The thing about being a part of the black diaspora is that no matter how far we may get from one another, our collective experiences will always bring us back together. That was evident yesterday when the Twitter hashtag #GrowingUpBlack took off as people across generations and geographic locations gave credence to what made their childhoods specifically black.
If there’s one thing that connects black people throughout time and space, it’s our interactions with our mothers. Some of these tweets can attest to the effect our mothers had on our upbringing. And even if we thought no one else’s mom could possibly have been as bad as ours, Twitter helped confirm that no one suffers alone.
If you never knew that forgetting to take out the chicken for dinner was the biggest fear in a black child’s life, now you know.
What makes trending topics like these so amazing is that we’re able to recognize our commonalities, even if it can seem easier to focus on our differences. There’s solace in knowing that while you cursed your mother under your breath for not stopping at McDonald’s on the way home, or had your life threatened if you asked for anything in the store, another child not too far away was in your shoes, too.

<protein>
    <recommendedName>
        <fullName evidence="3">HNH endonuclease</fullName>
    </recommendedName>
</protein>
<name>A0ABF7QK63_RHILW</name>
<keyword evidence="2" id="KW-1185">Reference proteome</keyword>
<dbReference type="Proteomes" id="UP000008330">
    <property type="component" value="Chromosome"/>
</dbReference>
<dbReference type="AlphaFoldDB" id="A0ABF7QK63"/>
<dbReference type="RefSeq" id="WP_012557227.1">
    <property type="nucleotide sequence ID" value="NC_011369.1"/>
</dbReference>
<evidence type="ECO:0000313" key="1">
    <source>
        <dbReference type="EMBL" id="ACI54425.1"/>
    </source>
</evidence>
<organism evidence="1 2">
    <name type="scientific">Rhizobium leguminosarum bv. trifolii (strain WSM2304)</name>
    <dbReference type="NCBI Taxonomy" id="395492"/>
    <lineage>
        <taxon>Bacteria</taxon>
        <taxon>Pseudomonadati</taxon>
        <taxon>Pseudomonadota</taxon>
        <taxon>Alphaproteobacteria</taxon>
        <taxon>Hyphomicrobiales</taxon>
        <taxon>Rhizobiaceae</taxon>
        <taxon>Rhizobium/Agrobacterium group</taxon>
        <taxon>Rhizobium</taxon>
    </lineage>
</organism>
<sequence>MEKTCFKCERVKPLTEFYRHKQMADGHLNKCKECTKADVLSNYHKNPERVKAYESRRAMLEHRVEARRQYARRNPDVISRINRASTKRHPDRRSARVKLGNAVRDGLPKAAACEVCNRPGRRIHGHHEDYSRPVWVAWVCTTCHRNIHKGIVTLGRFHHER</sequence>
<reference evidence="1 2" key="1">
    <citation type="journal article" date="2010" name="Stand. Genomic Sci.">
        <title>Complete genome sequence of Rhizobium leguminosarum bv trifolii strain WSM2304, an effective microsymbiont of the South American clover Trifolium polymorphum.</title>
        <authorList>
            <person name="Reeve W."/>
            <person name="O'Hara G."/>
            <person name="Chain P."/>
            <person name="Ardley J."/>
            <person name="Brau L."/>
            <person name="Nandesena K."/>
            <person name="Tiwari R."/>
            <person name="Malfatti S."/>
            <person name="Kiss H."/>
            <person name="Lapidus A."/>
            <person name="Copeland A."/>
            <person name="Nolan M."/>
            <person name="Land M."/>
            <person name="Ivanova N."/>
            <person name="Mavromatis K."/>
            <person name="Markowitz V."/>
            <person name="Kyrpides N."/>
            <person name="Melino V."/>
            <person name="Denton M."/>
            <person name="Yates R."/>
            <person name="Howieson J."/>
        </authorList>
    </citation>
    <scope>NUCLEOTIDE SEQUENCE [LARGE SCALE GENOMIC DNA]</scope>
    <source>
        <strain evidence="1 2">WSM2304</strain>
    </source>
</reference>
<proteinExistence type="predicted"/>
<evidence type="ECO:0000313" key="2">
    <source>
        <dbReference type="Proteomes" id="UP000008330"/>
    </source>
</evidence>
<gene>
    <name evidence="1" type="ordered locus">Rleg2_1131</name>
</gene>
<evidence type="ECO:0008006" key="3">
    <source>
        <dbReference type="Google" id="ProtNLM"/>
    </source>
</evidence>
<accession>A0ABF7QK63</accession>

It wasn’t just the bonding of crazy mama antics that made the trending topic #GrowingUpBlack hilariously resonant. References to items that were staples in black homes across America truly brought us together.
Always amazed by how white black people's palms were #GrowingUpWhite— stupid ugly whore (@ssymonalexander) July 16, 2015
Collective moments like this are important in the black community. We spend so much time fighting against things like cultural appropriation, attacks on our churches, or battling for the fair treatment of black women, and once in a while, it’s good to forgo the fight and engage in a good time. Instances like this show that even amidst our struggles to stay strong, we, too, are people with lives that have brought us joy.
For many #GrowingUpBlack isn’t just a hashtag but rather the backbone of who we are. For it is these trials and triumphs that have carved us into adults who can reflect on our pasts with pride.
Photo via javcon117/Flickr (CC BY SA 2.0)